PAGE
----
3G Wireless Breakout on the Horizon

January 14th, 2005

NY T imes SETH SCHIESEL wrote that, for 3G wireless services, “Finally, next year is now. ”

For consumers, that means video clips on demand, television, streaming music, satellite navigation and high-quality games, as well as the ability to record and send short movies. For business users, that means high-speed Internet access from a phone or a laptop without looking around for a Wi-Fi hot spot.

As many consumers now understand, there are two major competing cellphone technologies: the global system for mobile, or GSM, and code division multiple access, or CDMA. Cingular (which recently acquired AT&T Wireless) and T-Mobile use GSM. Verizon Wireless and Sprint use CDMA. (Nextel uses what amounts to its own proprietary system, developed with Motorola.)

Each of the major standards, GSM and CDMA, has its own set of technical tiers that allows the network to transmit larger amounts of data. For GSM carriers, the current second-generation data service is known as Edge. The CDMA counterpart is known as 1xRTT.

Cingular, Sprint and Verizon cover most of the country with their second-generation networks, and T-Mobile is working to expand its own Edge system. These technologies, whether GSM- or CDMA-based, can deliver data roughly two or three times as fast as a standard 56-kilobit dial-up modem, and are what have allowed the carriers to offer the new services of the past few years, like downloadable ring tones, text and rudimentary picture messaging and downloadable games of middling quality.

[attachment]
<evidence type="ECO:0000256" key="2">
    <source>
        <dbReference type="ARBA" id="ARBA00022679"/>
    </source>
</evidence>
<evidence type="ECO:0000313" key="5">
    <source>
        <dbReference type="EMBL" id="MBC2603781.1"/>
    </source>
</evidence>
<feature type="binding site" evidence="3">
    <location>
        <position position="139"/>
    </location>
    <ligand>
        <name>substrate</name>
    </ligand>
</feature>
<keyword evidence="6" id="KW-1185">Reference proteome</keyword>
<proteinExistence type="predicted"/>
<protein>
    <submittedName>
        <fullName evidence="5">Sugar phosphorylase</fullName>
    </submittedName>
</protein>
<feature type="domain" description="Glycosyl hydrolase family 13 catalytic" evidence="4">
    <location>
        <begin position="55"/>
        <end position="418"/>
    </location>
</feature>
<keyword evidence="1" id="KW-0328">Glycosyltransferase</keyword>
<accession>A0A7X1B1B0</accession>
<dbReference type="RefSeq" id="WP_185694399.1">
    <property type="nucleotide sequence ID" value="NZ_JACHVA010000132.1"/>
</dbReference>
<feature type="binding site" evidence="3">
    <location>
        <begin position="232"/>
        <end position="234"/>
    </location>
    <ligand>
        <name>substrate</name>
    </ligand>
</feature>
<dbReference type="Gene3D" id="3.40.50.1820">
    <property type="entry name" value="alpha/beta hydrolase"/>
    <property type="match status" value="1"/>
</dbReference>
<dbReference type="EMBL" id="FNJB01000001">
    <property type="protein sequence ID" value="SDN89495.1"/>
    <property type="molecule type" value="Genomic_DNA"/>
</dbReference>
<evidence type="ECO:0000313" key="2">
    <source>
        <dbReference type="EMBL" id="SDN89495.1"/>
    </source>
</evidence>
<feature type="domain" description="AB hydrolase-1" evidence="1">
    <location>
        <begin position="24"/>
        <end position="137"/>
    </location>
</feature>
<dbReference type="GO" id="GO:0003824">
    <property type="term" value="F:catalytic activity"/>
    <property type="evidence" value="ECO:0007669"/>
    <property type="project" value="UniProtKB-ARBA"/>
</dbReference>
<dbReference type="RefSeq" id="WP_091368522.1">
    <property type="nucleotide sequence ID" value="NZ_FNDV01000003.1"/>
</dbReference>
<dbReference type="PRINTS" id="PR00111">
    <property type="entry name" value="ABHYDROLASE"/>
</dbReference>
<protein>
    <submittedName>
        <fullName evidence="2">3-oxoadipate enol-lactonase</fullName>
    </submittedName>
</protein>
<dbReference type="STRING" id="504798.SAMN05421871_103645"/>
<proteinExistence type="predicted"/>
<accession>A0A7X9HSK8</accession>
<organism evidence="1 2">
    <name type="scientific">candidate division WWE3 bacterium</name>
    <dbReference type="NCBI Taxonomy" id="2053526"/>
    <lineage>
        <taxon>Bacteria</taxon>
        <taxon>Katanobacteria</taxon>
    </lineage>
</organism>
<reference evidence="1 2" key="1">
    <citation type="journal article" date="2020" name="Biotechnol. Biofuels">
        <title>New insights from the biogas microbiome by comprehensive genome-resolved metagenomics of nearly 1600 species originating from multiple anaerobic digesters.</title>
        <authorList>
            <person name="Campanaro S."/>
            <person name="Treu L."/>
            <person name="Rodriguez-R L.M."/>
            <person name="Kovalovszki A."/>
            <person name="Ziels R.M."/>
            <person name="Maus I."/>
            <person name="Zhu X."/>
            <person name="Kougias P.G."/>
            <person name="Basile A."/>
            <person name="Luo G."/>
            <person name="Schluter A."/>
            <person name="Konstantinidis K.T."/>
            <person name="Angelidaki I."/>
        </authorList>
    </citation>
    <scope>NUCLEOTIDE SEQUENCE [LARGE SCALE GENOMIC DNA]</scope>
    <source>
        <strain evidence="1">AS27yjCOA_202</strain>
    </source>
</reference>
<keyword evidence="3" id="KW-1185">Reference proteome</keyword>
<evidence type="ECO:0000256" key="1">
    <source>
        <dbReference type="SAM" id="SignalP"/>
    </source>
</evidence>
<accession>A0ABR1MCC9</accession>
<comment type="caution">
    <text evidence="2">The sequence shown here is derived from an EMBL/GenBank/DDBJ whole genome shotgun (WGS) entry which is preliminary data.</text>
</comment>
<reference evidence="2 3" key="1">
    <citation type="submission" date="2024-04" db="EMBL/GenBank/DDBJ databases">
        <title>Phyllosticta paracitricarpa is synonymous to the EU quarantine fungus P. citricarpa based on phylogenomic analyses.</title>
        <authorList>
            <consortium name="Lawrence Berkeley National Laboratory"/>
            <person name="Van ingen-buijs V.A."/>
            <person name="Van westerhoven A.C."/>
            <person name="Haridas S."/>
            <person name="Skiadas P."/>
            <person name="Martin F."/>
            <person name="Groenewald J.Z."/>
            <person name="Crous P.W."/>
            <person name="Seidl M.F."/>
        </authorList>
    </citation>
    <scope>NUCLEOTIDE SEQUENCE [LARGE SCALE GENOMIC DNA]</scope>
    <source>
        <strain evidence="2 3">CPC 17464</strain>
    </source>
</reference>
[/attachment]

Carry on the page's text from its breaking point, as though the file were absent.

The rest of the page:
While second-generation networks might deliver about 150 kilobits of data per second, Verizon’s new system, which uses a third-generation CDMA add-on called EV-DO, delivers 300 kilobits or more of digital information. Users will have to purchase a new handset that is EV-DO compatible, but then they will be able to pay $15 a month for a new service called VCAST, which will include more than 300 daily video clips from channels and shows like CNN, NBC, ESPN and “Sesame Street.” The new network also supports other services, like high-resolution games, that will be priced individually.

Cingular, meanwhile, is building out its third-generation system, called UMTS, for universal mobile telecommunications system, and seems to be keeping many of its major new services under wraps until that network becomes available in most big cities next year (i.e. 2006).

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Entry Filed under: 3G Services,Technology

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